My own perception for the relative non-effort by government toward CAP was that it was potentially too dangerous for politicians because it was not part of their political machines. When politics becomes truly local (with organized community groups), demands are made on - and questions asked of - politicians. They do not like that.I can equally strongly agree with that.

Reminds me also of your recent posts on the Shadow Supply System which was a well known and not classified phenomenon in all of Southeast Asia in the very early 1960s. Invariably, the Politicians and local Generals were most upset about it because it intruded on their 'perks.' :rolleyes:

Perhaps unsurprisingly, the MACV Staff used it as an argument to not properly set up and fund the FID effort to the potential exclusion of big unit actions. I have been told but cannot verify that the later classification of the activity was requested by the government of south Viet Nam and that request was acceded to for some interesting reasons (and if correct, valid to me) pertaining to some of our programs.

John T. Fishel
03-19-2009, 07:20 PM
JMM, interesting you should mention these but not Peace Corps. The Great Society CAP grew, to some extent, out of programs overseas, especially in Latin America - the Alliance for Progress in particular. Peace Corps, in tis early years - and again, especially in Latin America - focused heavily on community development. LBJ's war on poverty/Great Society incorporated the community development experience in the CAP programs, helped to support them with VISTA volunteers (domestic Peace Corps derivative). Many of the community organizers (where have we heard that term?) - especially the VISTAs - got their tactics from Alinsky's Reveille for Radicals. Some of the tactical learning was from the textbook; much was not - it was just in the air...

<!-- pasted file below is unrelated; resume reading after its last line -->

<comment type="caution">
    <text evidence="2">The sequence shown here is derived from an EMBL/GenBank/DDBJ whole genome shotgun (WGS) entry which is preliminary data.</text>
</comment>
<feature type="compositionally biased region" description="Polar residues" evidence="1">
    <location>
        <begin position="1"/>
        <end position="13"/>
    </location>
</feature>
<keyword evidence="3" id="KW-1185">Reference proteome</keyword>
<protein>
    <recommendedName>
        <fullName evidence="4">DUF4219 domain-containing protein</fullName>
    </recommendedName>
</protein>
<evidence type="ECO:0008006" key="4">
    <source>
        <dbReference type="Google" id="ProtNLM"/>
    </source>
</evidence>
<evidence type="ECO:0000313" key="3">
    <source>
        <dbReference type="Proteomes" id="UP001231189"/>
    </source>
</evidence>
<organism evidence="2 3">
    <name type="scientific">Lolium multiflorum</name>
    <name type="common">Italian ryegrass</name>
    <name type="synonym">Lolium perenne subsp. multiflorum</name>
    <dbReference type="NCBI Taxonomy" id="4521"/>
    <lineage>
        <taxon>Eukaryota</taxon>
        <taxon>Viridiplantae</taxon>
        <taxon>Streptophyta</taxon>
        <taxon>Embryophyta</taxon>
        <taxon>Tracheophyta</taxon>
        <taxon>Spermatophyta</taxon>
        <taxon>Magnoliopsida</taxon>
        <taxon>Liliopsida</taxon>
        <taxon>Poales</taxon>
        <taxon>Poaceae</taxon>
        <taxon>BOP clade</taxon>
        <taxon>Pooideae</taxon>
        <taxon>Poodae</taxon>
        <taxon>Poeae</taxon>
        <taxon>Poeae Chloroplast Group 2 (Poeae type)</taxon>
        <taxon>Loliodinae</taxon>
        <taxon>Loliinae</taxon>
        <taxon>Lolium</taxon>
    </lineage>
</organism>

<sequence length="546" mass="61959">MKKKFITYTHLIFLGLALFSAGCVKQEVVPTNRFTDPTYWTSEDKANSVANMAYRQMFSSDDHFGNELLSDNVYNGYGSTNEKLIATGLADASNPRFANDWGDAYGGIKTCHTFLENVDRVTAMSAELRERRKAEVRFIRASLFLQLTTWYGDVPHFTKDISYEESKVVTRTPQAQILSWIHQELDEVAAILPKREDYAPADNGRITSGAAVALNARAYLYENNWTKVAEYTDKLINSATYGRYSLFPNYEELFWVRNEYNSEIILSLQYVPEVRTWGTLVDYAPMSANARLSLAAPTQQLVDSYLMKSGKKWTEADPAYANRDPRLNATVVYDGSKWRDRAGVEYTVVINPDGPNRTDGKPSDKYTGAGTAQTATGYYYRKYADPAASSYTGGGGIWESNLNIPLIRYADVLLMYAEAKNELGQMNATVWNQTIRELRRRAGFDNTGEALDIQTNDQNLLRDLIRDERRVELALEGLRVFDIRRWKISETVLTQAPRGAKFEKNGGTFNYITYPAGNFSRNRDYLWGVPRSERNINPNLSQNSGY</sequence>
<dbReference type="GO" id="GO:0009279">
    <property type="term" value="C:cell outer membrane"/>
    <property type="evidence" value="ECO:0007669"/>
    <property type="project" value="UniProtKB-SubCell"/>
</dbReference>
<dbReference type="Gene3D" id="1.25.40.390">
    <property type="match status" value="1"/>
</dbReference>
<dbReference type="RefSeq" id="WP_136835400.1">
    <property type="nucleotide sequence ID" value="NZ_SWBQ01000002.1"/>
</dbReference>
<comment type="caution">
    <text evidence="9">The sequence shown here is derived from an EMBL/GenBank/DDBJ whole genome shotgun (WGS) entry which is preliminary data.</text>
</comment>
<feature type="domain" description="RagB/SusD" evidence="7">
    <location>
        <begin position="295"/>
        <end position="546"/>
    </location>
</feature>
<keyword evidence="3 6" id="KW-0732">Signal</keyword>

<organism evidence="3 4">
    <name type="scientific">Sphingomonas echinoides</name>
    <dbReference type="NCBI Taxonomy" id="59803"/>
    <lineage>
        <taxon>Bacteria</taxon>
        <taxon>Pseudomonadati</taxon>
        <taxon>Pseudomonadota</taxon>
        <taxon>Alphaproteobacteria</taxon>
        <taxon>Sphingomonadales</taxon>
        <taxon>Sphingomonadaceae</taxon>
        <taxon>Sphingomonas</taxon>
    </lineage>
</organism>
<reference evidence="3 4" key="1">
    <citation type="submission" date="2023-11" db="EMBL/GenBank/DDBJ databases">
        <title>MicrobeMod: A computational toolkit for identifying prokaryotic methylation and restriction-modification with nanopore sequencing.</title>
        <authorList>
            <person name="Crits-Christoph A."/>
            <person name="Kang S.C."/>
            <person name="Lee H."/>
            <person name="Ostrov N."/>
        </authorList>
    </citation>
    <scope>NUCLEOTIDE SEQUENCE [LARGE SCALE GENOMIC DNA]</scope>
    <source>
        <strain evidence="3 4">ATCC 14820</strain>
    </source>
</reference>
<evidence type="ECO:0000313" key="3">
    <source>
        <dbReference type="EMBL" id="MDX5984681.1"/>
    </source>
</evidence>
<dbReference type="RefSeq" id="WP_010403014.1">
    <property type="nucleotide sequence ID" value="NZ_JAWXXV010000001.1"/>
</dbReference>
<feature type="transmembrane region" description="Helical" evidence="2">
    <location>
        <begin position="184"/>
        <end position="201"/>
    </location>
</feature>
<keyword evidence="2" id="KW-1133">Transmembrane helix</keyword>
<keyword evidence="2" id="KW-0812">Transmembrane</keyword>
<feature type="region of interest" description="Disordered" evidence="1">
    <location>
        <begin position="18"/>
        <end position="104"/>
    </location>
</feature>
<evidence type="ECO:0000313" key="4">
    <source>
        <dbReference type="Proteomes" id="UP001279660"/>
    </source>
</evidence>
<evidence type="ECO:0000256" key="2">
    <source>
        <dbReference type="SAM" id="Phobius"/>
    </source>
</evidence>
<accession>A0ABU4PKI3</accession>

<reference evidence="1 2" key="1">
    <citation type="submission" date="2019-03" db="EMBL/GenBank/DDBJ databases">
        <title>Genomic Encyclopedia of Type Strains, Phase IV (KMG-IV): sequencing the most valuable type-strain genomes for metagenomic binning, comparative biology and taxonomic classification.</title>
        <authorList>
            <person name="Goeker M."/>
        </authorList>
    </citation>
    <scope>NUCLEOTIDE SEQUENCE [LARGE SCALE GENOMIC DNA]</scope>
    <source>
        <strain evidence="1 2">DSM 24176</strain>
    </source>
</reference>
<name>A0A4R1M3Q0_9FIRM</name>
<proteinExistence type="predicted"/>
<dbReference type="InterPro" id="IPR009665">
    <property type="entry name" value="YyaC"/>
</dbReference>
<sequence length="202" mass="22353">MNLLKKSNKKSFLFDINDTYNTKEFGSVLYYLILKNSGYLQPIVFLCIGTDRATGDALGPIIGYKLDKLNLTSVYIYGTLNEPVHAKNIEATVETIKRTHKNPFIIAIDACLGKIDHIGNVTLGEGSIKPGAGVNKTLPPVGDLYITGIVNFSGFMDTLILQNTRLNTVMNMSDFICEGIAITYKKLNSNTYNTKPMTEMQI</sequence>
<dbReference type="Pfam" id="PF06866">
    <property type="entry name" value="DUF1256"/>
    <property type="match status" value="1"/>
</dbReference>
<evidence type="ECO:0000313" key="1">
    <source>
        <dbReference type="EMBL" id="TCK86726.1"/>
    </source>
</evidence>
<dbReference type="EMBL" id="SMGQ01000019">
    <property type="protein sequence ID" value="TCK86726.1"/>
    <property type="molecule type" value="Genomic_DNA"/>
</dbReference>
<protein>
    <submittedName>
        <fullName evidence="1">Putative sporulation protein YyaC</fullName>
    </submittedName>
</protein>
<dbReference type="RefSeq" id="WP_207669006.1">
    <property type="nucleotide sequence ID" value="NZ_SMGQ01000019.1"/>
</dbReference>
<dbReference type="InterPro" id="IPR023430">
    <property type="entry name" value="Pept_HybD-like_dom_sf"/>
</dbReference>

I was an undergrad and grad student during this time. 2 undergrad summers working community development in Mexico - 1 rural with the American Friends Service Committee, 1 urban with a bunch of Jesuits, seminarians, and secular college kids in Mexico City. As a grad student, I worked in rural Peru and collaborated with local governments and Peace Corps vounteers while I was researching my doctoral dissertation. So, the all politics is local notion was very much a part of what I was involved with and, I should point out, it was in my experience, a very successful development model.

Interestingly, and bringing this discussion back to where it started, Amb. Corr during this period, was detailed from the Foreign Service to Peace Corps staff where he was Peace Corps Country Director for Colombia. That experience clearly influenced the way he thought about development strategies when he was Ambassador to El Salvador.



03-20-2009, 03:19 AM
JMM, interesting you should mention these but not Peace Corps.

it's just that I have lived with "CAP" for 40 years. Can't say the same for the Peace Corps, although a friend (http://en.wikipedia.org/wiki/Loret_Miller_Ruppe) was one of its directors.

As to Alinsky, my preference is his later "Rules for Radicals", which is a more mature version of his methodology.

John T. Fishel
03-20-2009, 12:34 PM
an excuse to expand on the theme. :cool: I, personally, liked both Reveille and Rules. Who says civilians don't have tactical doctrine manuals?

One of the things that I find puzzling is that Peace Corps - except for the period when it was lumped with a bunch of other agencies (which your friend took care of) has pretty much stayed the same - although its focus has changed over the years as the needs of the countries in which it operates have changed, the internal USG volunteer programs have changed their names and focus over the last 40 years including term of service. Alinsky might have hypothesized that the reason was the threat to local power elites posed by these organizations if they were allowed to become instituionalized.



03-20-2009, 02:44 PM
I, personally, liked both Reveille and Rules. Who says civilians don't have tactical doctrine manuals?